The test is nowhere near ready for use yet; it needs to be validated in a larger study already underway in a general population, rather than cancer patients, to see if it truly works and helps save lives — the best measure of a screening test's value.

"We're very, very excited and see this as a first step," said Nickolas Papadopoulos, one of the Hopkins study leaders. "But we don't want people calling up" and asking for the test now, because it's not available, he said.

Some independent experts saw great promise.

"It's such a good first set of results" that it gives hope this approach will pan out, said Dr. Peter Bach, a health policy expert at Memorial Sloan Kettering Cancer Center who consults for a gene testing company. "Anything close to 50 percent or 40 percent detection is pretty exciting stuff," and this one did better than that, he said.

Dr. Len Lichtenfeld, deputy chief medical officer of the American Cancer Society, was encouraged that the test did well on cancers that lack screening tests now. If a blood test could find 98 percent of ovarian cancers at an early stage, as these early results suggest, "that would be a significant advance," he said.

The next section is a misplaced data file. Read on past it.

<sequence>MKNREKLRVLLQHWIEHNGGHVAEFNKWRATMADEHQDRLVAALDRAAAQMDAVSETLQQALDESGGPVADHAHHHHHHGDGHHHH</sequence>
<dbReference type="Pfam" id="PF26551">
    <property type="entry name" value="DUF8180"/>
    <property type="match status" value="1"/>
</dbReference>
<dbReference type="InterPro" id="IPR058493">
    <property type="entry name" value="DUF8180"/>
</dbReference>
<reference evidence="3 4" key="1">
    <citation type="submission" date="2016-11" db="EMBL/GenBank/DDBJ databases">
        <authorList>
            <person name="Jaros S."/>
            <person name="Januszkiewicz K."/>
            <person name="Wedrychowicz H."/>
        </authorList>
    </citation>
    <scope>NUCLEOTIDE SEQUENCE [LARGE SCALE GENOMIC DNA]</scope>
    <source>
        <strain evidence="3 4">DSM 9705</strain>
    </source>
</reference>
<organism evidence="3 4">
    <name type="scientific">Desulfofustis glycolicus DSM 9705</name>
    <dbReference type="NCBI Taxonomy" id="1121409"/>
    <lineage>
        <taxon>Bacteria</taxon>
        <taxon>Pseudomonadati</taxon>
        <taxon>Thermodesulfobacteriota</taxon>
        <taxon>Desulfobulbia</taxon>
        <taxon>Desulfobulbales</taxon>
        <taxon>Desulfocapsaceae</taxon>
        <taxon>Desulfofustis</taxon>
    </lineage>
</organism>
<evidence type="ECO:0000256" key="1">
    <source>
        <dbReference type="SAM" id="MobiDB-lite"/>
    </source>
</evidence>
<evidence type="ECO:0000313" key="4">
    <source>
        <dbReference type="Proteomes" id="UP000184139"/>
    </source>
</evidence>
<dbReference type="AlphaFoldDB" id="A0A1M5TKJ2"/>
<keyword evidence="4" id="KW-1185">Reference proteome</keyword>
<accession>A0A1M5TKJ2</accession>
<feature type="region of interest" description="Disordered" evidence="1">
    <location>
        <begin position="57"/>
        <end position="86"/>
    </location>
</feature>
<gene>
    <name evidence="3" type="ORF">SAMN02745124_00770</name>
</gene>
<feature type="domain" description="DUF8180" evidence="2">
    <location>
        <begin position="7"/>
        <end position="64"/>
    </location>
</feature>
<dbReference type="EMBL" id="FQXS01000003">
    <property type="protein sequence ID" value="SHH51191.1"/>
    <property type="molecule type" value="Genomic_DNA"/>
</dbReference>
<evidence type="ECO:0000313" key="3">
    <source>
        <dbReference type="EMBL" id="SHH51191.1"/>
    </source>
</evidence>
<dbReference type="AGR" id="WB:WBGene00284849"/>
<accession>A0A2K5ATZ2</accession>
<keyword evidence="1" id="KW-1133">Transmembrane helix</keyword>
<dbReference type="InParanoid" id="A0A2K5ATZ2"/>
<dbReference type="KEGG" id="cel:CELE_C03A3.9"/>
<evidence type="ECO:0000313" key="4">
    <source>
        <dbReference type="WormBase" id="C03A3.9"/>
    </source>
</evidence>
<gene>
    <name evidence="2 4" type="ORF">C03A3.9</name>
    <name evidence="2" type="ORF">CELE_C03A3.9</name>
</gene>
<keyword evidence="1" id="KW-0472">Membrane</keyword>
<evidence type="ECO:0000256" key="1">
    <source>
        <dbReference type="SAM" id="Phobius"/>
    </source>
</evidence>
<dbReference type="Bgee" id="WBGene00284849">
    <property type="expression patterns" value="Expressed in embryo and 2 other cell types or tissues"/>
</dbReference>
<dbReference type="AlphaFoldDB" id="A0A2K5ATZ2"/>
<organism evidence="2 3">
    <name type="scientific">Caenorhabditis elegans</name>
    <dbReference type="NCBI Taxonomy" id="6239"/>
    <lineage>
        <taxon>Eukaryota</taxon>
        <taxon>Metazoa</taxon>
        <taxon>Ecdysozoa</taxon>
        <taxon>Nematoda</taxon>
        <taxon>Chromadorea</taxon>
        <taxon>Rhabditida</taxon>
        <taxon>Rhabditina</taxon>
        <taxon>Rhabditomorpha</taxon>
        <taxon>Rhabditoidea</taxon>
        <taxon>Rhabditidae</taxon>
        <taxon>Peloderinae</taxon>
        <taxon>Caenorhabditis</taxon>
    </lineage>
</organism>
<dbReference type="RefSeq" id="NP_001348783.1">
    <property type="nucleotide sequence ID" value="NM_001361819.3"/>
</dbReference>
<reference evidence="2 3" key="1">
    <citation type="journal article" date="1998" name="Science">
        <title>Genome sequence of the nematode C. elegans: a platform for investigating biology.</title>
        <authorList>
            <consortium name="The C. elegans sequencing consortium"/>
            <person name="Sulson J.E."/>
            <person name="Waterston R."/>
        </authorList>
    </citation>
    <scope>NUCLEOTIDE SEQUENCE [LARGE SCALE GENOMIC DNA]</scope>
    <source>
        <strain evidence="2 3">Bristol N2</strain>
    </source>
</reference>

But he cautioned: "We have a long way to go to demonstrate its effectiveness as a screening test."

The test detects mutations in 16 genes tied to cancer and measures eight proteins that often are elevated when cancer is present.

It covers breast, colon and lung and five kinds that don't have screening tests for people at average risk: ovarian, liver, stomach, pancreatic and esophageal. Prostate cancer is not included. A blood test already is widely used — the PSA test — but its value for screening is controversial.

Researchers tried the new test on people whose cancers were still confined to where it started or had spread a little but not widely throughout the body. It detected 33 percent of breast cancers, about 60 percent of colon or lung cancers and nearly all of the ovarian and liver ones. It did better when tumors were larger or had spread. It did less well at the very earliest stage.

The test probably will not work as well when tested in a general population rather than those already known to have cancer, researchers say. Hopkins and Geisinger Health System in Pennsylvania have started a study of it in 10,000 Geisinger patients who will be tracked for at least five years.